In a conference room near his office last Monday, House Speaker Paul Ryan gave conservative activists some unwelcome news: He wanted the Senate, House and White House on the same page before a tax reform bill was introduced, according to people present — and that would likely be after Labor Day.
Senate Republicans are also nowhere near a solution on health care legislation, according to senators and several people familiar with their talks. "I don’t see a comprehensive health care plan this year," said Sen. Richard Burr, a North Carolina Republican, said Thursday in a local TV interview.
As for the promised $1 trillion infrastructure plan, the president’s aides have begun talking about shaping a proposal, but that is "a ways off," one senior White House official said.
In other words, as the special prosecutor probe into potential Russian collusion heats up, White House officials fear it could be a long, hot summer — with little tangible to tout. And they worry how an antsy president, who wants things done immediately and has a rudimentary understanding of the legislative process, will handle it — particularly if the investigation dominates news media coverage.
“We’re going to do all these things by Sept. 30? Give me a break. We’re going to cut taxes, pass healthcare, set aside sequestration?” said Sen. Lindsey Graham, a South Carolina Republican.
Trump has agreed in meetings with advisers to spend the summer focusing on the legislative agenda — traveling to push a health care agenda in June, and for tax reform in July and August, according to a senior White House official. This person said the campaign is slated for the "upper Midwest states."
In the meantime, Trump has grown impatient in recent days about the slow pace of accomplishments. And some Republicans believe the White House hasn’t gotten enough credit for what they have achieved so far. The senior White House official said the administration should have communicated better about rolling back regulations — and had spent much time on the Neil Gorsuch confirmation, a significant move for conservatives.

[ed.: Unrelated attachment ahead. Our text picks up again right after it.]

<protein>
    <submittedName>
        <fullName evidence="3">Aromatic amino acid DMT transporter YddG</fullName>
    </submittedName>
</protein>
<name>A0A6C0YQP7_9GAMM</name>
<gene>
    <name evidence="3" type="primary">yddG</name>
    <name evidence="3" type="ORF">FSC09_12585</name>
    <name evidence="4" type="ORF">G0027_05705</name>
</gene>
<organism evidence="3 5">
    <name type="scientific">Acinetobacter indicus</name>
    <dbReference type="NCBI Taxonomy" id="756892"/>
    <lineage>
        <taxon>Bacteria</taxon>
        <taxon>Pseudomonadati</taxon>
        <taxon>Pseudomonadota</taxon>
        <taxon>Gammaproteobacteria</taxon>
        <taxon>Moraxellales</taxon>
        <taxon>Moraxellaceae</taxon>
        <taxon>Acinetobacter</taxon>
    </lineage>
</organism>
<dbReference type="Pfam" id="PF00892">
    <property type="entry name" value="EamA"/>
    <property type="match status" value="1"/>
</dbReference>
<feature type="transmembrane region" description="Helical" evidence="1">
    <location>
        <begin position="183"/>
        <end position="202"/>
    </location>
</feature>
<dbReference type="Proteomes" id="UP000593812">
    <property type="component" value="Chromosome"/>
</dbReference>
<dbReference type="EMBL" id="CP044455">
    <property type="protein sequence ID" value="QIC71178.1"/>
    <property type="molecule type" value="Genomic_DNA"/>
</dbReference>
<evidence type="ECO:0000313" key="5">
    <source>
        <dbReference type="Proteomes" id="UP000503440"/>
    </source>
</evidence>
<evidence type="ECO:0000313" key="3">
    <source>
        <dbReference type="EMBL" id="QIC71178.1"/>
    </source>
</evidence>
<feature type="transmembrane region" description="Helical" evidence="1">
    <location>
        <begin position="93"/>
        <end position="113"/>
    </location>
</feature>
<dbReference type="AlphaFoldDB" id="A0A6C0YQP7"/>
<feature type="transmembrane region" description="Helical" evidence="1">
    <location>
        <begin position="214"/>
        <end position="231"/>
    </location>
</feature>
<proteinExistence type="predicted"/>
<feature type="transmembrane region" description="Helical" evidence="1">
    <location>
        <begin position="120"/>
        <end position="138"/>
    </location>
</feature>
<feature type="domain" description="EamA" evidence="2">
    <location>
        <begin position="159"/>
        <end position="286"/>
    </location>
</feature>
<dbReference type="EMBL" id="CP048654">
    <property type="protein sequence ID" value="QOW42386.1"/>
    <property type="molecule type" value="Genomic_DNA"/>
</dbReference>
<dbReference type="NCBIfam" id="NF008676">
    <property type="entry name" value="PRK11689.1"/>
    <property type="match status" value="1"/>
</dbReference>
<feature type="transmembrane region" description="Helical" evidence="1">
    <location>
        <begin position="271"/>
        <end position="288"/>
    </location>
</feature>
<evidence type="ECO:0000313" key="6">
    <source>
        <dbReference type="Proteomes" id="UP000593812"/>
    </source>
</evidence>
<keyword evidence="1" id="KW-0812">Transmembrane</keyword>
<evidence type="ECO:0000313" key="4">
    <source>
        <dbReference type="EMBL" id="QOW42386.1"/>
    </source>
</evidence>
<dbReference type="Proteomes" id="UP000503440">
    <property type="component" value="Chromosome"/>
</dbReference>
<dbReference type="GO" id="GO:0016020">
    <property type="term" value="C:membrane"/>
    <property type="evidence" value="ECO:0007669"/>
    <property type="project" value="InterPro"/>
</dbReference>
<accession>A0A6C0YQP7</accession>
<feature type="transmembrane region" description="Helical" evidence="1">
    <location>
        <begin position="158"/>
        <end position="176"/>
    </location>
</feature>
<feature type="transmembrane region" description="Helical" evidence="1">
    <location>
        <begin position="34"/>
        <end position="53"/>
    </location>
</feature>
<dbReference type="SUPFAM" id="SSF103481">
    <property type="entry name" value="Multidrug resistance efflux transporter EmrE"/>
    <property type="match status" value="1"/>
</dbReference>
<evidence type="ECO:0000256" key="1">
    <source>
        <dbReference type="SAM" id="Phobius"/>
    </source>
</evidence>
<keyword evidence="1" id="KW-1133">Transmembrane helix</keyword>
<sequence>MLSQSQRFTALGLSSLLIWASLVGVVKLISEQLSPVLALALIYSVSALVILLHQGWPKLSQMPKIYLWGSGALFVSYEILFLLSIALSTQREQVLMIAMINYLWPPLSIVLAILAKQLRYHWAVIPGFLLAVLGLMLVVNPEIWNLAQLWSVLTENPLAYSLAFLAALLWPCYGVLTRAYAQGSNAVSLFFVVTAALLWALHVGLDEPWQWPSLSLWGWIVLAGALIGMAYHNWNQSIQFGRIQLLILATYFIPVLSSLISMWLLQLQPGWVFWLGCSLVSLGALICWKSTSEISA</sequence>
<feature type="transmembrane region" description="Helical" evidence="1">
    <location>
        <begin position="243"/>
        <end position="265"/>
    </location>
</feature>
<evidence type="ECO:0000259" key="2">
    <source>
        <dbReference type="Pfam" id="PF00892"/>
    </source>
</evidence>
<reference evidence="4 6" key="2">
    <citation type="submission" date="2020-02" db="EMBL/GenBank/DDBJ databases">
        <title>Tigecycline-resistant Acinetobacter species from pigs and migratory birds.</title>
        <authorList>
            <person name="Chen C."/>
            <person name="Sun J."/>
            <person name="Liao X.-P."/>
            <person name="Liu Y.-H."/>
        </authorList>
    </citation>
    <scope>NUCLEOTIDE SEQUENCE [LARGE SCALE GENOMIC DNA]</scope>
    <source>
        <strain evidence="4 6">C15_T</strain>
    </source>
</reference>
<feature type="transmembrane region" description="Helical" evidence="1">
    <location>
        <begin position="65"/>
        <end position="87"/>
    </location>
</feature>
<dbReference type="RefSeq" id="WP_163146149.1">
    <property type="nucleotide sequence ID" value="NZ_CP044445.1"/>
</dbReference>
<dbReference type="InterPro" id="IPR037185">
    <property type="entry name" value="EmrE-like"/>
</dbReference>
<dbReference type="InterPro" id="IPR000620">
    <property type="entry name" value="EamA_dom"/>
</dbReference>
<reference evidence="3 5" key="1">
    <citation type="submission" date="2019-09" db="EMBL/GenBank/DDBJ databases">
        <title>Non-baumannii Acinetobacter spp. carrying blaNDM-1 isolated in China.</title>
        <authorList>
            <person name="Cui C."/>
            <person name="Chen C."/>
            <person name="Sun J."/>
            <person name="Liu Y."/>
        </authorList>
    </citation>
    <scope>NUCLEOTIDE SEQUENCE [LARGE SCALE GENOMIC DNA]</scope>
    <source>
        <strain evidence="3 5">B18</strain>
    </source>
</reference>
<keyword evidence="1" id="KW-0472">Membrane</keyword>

Senior Trump White House officials said Trump is heavily engaged on tax reform — meeting several times a week with Treasury Secretary Steven Mnuchin and Gary Cohn, the president’s chief economic adviser. Publicly, the administration is trying to push a feeling of momentum, with Trump claiming on Thursday that a tax bill is “moving along” and Cohn promising on Friday a tax plan by the end of summer.
And some lawmakers say the White House appears to have learned lessons from the health care push.
"This has been a more constructive process than health care," said Rep. Mark Sanford, a South Carolina Republican. "They’ve had any number of different listening sessions. They seem to be getting more orderly and finding their sea legs."
But the White House and lawmakers know that tax reform is likely to be even more complicated than health care, and they know Senate Majority Leader Mitch McConnell will likely not take pressure well like Ryan did on rushing a vote, according to several administration officials. Most importantly, they are concerned about keeping focus on the legislative agenda for a week without distractions from the special prosecutor’s Russia probe, the president’s attention span, a splintered Republican Party and the president’s Twitter account.